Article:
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On this page:

they make a statement that strikes me as rather weird:

Key Length

Specifies the length in bytes of the output that will be generated. Typically, the key length should be larger than or equal to the output length of the underlying digest function.

So if we take this seriously, if we are using SHA-512 (64 bytes), we should only obtain key sizes that are more than 64 bytes. This would mean that we cannot (or should not) obtain 32 byte keys for use with AES-256.

But according to this logic, we should instead opt for SHA-1 (20 bytes), since 32 bytes are now larger than the 20 bytes of SHA-1.

What am I missing?

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up vote 6 down vote accepted

The statement is weird, because it comes from a knee-jerk ritualistic reflex about key lengths.

The full text from the page is:

Specifies the length in bytes of the output that will be generated. Typically, the key length should be larger than or equal to the output length of the underlying digest function, otherwise an attacker could simply try to brute-force the key. According to PKCS#5, security is limited by the output length of the underlying digest function, i.e. security is not improved if a key length strictly larger than the digest output length is chosen. Therefore, when using PKCS5 for password storage, it suffices to store values equal to the digest output length, nothing is gained by storing larger values.

There's some confusion here, indeed. Let's see the details:

  • PBKDF2 is a Key Derivation Function: its output can have a configurable length, and is meant to be a "key".

  • Key for cryptography must not be too small, to avoid being inherently weak. For instance, a DES key, being 56-bit long (ok, 64 bits, but 8 bits are ignored, so 56 "real" bits). However, beyond about 100 bits, exhaustive search is so ludicrously expensive that it ceases to become a threat.

  • Similarly, PBKDF2 can be "attacked" with an effort of cost 2n if the underlying hash function has an output of n bits. This is totally unfeasible even if using MD5 (128 bits are already enough for that). But, in a certain bureaucratic light, PBKDF2 has "strength n bits".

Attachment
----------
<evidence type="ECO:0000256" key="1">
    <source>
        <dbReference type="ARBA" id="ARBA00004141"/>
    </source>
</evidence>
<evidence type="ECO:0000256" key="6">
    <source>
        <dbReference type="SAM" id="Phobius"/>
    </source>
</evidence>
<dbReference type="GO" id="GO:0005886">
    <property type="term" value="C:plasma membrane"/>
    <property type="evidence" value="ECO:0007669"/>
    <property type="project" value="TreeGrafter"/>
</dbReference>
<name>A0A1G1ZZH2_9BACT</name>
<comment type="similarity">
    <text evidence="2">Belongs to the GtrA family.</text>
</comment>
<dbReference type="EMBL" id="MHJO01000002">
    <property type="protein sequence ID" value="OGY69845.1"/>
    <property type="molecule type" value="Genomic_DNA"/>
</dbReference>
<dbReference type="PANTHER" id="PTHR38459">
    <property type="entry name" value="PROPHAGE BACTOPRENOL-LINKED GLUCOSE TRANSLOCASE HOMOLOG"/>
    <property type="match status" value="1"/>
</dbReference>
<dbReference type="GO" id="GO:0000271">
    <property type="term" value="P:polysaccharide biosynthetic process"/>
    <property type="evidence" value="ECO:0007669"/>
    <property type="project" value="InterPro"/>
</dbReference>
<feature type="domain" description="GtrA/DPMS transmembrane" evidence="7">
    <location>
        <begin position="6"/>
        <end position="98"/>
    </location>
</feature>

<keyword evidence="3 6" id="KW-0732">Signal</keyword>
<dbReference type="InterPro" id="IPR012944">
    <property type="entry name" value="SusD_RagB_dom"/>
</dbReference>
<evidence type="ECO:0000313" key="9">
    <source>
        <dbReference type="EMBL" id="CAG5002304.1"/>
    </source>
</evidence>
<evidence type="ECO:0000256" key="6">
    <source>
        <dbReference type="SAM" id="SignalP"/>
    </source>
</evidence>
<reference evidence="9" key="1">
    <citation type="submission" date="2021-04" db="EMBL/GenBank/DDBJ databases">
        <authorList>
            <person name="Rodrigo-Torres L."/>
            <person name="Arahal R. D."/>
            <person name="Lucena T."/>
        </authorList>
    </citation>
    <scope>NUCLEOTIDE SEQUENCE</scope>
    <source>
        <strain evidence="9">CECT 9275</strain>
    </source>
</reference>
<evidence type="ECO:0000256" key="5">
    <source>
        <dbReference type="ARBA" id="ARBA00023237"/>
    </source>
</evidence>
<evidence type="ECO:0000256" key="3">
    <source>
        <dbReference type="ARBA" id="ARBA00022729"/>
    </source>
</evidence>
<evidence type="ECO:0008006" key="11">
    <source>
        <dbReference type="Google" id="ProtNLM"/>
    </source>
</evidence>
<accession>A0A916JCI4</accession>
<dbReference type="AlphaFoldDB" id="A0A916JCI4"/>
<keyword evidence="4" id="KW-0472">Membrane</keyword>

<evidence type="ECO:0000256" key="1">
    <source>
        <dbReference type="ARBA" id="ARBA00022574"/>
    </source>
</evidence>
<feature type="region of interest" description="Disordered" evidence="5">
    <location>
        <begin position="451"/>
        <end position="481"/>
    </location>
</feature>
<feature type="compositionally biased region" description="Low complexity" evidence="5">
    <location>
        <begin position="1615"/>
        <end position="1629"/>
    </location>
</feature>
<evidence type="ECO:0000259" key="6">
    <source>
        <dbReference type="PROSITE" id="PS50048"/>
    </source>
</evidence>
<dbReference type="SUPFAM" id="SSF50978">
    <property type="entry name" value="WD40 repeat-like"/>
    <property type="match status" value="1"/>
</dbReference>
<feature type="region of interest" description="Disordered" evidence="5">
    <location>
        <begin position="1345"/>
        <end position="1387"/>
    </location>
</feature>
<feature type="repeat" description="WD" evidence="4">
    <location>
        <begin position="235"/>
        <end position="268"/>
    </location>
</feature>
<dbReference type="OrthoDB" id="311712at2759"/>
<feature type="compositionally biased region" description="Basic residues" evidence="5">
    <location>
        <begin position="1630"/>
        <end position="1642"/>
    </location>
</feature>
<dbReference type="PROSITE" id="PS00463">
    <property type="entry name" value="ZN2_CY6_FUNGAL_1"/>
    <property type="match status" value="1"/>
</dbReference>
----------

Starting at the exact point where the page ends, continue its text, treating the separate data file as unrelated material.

So the reasoning goes: if you use PBKDF2 to generate a key which is not of at least n bits, then your key is "weaker" than what PBKDF2 could have produced. Now it would be kind of stupid to refuse to generate a 128-bit key with PBKDF2/SHA-256 because SHA-256 offers "256-bit security". But it makes some kind of twisted sense, if seen through a procedural prism by a frustrated auditor who does not have a clue about what a key actually is.

Summary: ignore that weird passage of the doc. Use PBKDF2 with HMAC/SHA-256 or HMAC/SHA-512, whichever floats your boat (SHA-512 might be slightly stronger against attacker who use GPU as they are sold in early 2013, because current GPU are bad at doing 64-bit arithmetic). Generate the key length that you need for the algorithm at hand. 128 bits are anyway more than enough for symmetric keys.

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Worth noting for clarity on the quoted paragraph: The first part refers to output length of output used as an encryption key. But the latter part of the paragraph refers to output lengths of output used as a hash of the original password. – B-Con Feb 26 '13 at 21:55

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